Published 31st December 2013, 13:50

    LIVING on the east coast has its advantages. The weather is generally drier than in the west, thanks in part to the massive blocking influence of the Cairngorms.

    But when it comes to the mountains us easterners are at a big disadvantage. The vast majority of the big hills are in the west and north-west and reaching them means a lot of long journeys.

    One of the main arteries when I’m heading for Crianlarich and beyond is the A85. It ambles for 36 miles from Perth through Methven, Gilmerton, Crieff, Comrie and St Fillans, before reaching Lochearnhead and the start of big mountain country.

    It was a road I used to hate, just a nuisance part of the journey to better places. But familiarity has bred content and its beauty has won me over. 

    It’s also become a big part of my hillgoing during the winter months. When the weather is kicking off in the west and I don’t feel like travelling too far, this is a safer bet.

    There’s only one Munro off this road, Ben Chonzie, but there are many hidden gems. And don’t let the serenity of green fields and grazing sheep and cows fool you - there are a lot of tough wee guys around here.

    Turn north in the village of Gilmerton for instance and you drive through the Sma’ Glen, a mini Glencoe, where the terrain switches very quickly from pastoral to rough mountain country.

    Further up here at Newton Bridge, head into Glen Almond where there are Corbetts and Grahams galore offering challenging walks. The through walk to Ardtalnaig on the shores of Loch Tay is also a great day out.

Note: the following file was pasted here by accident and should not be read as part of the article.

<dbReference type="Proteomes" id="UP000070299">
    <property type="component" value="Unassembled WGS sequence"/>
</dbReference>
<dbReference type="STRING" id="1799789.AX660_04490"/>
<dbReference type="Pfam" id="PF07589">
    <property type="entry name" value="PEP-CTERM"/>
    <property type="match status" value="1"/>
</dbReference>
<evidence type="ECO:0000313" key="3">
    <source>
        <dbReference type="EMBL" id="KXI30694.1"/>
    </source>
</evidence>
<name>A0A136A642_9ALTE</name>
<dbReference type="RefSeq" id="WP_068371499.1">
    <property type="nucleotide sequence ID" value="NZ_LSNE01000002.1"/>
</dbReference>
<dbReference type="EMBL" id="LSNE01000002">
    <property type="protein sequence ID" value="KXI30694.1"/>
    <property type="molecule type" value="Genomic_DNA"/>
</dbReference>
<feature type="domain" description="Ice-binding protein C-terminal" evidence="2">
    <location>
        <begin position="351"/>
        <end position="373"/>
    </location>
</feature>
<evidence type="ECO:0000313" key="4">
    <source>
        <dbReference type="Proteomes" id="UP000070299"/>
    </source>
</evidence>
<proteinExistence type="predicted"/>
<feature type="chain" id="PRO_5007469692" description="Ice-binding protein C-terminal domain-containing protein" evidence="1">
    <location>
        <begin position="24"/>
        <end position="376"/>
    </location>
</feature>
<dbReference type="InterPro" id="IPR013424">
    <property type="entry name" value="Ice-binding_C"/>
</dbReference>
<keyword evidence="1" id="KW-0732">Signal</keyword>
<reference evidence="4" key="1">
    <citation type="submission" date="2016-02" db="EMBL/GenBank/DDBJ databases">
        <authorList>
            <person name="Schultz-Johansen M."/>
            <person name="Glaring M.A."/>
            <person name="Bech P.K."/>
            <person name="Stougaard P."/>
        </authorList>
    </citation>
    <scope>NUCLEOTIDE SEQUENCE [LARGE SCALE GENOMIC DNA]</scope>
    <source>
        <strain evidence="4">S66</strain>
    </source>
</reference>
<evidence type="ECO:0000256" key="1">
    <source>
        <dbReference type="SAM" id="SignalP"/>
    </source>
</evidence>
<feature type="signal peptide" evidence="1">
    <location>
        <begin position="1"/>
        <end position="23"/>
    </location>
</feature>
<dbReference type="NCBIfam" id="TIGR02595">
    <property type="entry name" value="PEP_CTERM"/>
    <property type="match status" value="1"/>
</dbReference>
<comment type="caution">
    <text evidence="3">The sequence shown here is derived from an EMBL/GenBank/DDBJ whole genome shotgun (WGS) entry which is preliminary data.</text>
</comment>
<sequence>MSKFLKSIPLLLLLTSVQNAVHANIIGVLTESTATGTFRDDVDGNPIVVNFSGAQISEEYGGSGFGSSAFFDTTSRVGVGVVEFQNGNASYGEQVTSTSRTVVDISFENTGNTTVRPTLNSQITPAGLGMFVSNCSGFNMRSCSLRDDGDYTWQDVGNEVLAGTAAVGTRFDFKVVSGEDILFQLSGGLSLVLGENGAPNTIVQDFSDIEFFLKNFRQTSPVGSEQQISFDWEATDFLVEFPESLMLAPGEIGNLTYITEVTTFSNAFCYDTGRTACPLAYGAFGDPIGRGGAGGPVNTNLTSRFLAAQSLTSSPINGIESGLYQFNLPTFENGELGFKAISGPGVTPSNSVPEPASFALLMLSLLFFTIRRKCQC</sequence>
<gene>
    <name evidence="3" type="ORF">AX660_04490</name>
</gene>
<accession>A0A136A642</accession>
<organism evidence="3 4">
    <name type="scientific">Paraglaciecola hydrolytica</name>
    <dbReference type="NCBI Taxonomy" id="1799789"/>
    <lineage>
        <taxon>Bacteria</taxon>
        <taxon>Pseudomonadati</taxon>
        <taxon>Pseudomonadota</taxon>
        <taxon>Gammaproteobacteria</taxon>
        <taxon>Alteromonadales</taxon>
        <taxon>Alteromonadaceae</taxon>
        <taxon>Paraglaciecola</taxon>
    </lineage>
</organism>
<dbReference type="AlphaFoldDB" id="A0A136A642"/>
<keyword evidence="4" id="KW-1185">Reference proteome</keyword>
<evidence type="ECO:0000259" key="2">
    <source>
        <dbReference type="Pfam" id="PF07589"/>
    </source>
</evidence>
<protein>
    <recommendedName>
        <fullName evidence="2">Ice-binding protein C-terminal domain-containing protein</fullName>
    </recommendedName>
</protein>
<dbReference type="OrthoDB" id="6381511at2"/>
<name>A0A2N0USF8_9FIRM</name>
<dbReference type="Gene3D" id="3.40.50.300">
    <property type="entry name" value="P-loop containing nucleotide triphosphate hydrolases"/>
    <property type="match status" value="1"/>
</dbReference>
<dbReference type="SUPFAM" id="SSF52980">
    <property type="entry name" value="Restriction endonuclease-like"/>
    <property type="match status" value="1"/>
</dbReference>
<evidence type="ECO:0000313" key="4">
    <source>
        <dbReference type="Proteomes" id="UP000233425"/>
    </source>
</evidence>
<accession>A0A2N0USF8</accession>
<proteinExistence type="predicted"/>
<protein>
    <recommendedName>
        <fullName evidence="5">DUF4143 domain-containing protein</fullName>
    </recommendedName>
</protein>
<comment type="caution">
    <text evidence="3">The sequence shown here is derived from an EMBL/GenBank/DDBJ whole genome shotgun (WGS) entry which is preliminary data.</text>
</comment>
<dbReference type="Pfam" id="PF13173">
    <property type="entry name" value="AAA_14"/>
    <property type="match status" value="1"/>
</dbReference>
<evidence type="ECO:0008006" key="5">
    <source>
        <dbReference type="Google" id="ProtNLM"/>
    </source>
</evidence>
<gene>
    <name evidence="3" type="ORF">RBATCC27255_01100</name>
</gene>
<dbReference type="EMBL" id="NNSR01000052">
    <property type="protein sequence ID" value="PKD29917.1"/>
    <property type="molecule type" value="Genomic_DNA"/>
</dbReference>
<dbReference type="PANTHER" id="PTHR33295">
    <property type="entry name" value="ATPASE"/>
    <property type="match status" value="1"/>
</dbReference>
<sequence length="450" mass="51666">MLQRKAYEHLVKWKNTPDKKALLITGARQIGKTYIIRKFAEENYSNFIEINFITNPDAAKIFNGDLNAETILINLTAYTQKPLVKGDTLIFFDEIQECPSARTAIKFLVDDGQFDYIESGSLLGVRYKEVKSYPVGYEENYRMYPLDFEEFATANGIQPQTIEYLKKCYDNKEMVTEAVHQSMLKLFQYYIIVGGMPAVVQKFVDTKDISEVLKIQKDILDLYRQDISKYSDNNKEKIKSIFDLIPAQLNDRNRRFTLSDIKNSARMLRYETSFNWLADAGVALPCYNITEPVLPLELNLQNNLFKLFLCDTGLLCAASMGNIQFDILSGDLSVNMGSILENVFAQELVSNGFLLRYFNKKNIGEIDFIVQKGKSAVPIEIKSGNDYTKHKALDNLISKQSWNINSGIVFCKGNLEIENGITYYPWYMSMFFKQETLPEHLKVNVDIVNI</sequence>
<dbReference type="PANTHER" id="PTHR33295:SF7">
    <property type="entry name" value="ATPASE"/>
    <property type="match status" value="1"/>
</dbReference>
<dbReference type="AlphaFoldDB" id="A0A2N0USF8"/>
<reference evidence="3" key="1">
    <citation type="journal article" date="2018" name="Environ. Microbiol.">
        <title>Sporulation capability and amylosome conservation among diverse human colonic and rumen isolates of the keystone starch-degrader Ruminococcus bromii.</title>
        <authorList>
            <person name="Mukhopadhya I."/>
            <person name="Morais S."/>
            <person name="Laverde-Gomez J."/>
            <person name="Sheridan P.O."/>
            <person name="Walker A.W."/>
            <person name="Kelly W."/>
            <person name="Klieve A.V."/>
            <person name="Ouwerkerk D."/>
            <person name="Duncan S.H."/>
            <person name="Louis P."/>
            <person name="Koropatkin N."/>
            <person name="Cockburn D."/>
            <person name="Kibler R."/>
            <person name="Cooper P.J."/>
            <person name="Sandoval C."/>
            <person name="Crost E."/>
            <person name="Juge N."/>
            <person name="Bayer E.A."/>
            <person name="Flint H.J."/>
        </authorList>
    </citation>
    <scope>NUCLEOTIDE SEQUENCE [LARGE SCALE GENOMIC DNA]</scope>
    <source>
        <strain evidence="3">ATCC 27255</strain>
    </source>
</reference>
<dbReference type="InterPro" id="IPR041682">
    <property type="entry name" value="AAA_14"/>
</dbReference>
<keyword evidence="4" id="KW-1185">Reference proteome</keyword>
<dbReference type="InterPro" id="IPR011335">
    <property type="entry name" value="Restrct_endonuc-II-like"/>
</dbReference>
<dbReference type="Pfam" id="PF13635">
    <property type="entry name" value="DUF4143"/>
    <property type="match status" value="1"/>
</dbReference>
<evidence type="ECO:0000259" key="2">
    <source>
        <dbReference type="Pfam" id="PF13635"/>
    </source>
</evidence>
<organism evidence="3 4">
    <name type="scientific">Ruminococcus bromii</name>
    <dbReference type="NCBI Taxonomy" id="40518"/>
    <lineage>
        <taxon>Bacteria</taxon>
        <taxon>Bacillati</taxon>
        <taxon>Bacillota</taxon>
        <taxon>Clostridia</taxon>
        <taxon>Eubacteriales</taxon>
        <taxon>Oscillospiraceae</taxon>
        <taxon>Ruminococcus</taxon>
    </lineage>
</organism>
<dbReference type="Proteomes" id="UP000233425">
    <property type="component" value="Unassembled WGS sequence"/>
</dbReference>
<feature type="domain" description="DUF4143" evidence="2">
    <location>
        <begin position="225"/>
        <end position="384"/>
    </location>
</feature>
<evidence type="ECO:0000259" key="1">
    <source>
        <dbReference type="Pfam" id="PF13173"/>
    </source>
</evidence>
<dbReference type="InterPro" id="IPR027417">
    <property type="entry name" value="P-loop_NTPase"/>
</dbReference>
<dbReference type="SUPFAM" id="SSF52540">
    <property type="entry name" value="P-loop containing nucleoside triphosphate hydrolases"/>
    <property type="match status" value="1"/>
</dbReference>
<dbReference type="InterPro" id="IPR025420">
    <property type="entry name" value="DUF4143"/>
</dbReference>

From Comrie you can head north into Glen Lednock to tackle Ben Chonzie or Creag Uchdag or south towards rugged Glen Artney. Then there’s the delights of Glen Tarken at St Fillans, a hard winter’s round taking in a pair of 2,000-ft plus hills, which involves a lot of ups and downs.

    Last week a friend and climbed Mor Bheinn, just outside Comrie. The early part of the walk is on a track through woods and farmland but when you turn into the glen the terrain turns as well.

    The track follows a deep gorge with the roar of the water on your right and when it finally opens out you then face a stiff push up rugged, pathless ground in surroundings that could be a real test in mist. 

    Although only around 2,100 feet high, Mor Bheinn is bulky and covers a lot of ground and has the feel of a much more serious mountain. You can have an easier day on quite a few Munros.

    A high bealach separates Mor Bheinn from its rocky twin Ben Halton, and if you have the time it’s worth the extra effort to climb this peak and then drop down west through crags and rough ground to pick up the track which will take you back to the start.

    The drive home always brings a smile to my face, mostly when I pass signs for the distillery at Crieff which offer to take you on the Famous Grouse Experience. I suspect it’s nothing like my experience with Grouse or any other type of whisky. 

    No, that sometimes entailed terrified homeowners barricading themselves in the kitchen while the furniture in the living room was being violently re-arranged. I may pop in soon to see if they have managed to recreate that experience.

    (First published Daily Record, December 19, 2013)